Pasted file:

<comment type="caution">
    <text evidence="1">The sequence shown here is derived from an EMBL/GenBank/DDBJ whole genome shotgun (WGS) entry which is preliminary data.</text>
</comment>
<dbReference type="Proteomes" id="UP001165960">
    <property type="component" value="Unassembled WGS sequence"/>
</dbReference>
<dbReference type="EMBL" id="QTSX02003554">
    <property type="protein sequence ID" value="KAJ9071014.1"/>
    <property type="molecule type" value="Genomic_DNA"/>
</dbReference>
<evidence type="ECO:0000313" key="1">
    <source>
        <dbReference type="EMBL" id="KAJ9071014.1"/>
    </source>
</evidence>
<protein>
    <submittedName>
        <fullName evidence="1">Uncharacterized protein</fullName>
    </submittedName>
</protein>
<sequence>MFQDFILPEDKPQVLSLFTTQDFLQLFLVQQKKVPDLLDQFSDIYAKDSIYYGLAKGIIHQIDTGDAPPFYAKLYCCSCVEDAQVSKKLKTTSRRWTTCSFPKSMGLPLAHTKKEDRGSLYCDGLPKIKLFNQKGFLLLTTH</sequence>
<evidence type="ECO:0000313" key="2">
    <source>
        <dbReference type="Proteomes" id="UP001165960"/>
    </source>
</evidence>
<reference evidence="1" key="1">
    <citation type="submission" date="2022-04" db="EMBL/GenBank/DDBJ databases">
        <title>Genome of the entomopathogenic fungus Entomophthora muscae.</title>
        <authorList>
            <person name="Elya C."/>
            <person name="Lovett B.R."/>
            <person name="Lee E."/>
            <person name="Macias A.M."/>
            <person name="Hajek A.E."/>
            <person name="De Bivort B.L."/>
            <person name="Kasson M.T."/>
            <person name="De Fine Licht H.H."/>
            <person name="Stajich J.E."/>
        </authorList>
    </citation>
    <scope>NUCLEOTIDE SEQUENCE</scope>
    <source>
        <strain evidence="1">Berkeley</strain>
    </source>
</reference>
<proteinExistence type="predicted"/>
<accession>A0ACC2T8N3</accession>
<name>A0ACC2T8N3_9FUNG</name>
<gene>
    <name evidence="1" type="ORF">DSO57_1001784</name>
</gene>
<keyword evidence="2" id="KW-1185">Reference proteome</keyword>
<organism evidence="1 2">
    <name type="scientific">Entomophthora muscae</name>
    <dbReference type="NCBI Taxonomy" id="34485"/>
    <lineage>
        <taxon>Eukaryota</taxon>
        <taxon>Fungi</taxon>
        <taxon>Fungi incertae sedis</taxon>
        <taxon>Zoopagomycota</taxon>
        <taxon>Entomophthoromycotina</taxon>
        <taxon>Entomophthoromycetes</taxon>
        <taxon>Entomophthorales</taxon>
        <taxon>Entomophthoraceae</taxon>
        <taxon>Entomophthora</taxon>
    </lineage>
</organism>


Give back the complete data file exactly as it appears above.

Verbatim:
<comment type="caution">
    <text evidence="1">The sequence shown here is derived from an EMBL/GenBank/DDBJ whole genome shotgun (WGS) entry which is preliminary data.</text>
</comment>
<dbReference type="Proteomes" id="UP001165960">
    <property type="component" value="Unassembled WGS sequence"/>
</dbReference>
<dbReference type="EMBL" id="QTSX02003554">
    <property type="protein sequence ID" value="KAJ9071014.1"/>
    <property type="molecule type" value="Genomic_DNA"/>
</dbReference>
<evidence type="ECO:0000313" key="1">
    <source>
        <dbReference type="EMBL" id="KAJ9071014.1"/>
    </source>
</evidence>
<protein>
    <submittedName>
        <fullName evidence="1">Uncharacterized protein</fullName>
    </submittedName>
</protein>
<sequence>MFQDFILPEDKPQVLSLFTTQDFLQLFLVQQKKVPDLLDQFSDIYAKDSIYYGLAKGIIHQIDTGDAPPFYAKLYCCSCVEDAQVSKKLKTTSRRWTTCSFPKSMGLPLAHTKKEDRGSLYCDGLPKIKLFNQKGFLLLTTH</sequence>
<evidence type="ECO:0000313" key="2">
    <source>
        <dbReference type="Proteomes" id="UP001165960"/>
    </source>
</evidence>
<reference evidence="1" key="1">
    <citation type="submission" date="2022-04" db="EMBL/GenBank/DDBJ databases">
        <title>Genome of the entomopathogenic fungus Entomophthora muscae.</title>
        <authorList>
            <person name="Elya C."/>
            <person name="Lovett B.R."/>
            <person name="Lee E."/>
            <person name="Macias A.M."/>
            <person name="Hajek A.E."/>
            <person name="De Bivort B.L."/>
            <person name="Kasson M.T."/>
            <person name="De Fine Licht H.H."/>
            <person name="Stajich J.E."/>
        </authorList>
    </citation>
    <scope>NUCLEOTIDE SEQUENCE</scope>
    <source>
        <strain evidence="1">Berkeley</strain>
    </source>
</reference>
<proteinExistence type="predicted"/>
<accession>A0ACC2T8N3</accession>
<name>A0ACC2T8N3_9FUNG</name>
<gene>
    <name evidence="1" type="ORF">DSO57_1001784</name>
</gene>
<keyword evidence="2" id="KW-1185">Reference proteome</keyword>
<organism evidence="1 2">
    <name type="scientific">Entomophthora muscae</name>
    <dbReference type="NCBI Taxonomy" id="34485"/>
    <lineage>
        <taxon>Eukaryota</taxon>
        <taxon>Fungi</taxon>
        <taxon>Fungi incertae sedis</taxon>
        <taxon>Zoopagomycota</taxon>
        <taxon>Entomophthoromycotina</taxon>
        <taxon>Entomophthoromycetes</taxon>
        <taxon>Entomophthorales</taxon>
        <taxon>Entomophthoraceae</taxon>
        <taxon>Entomophthora</taxon>
    </lineage>
</organism>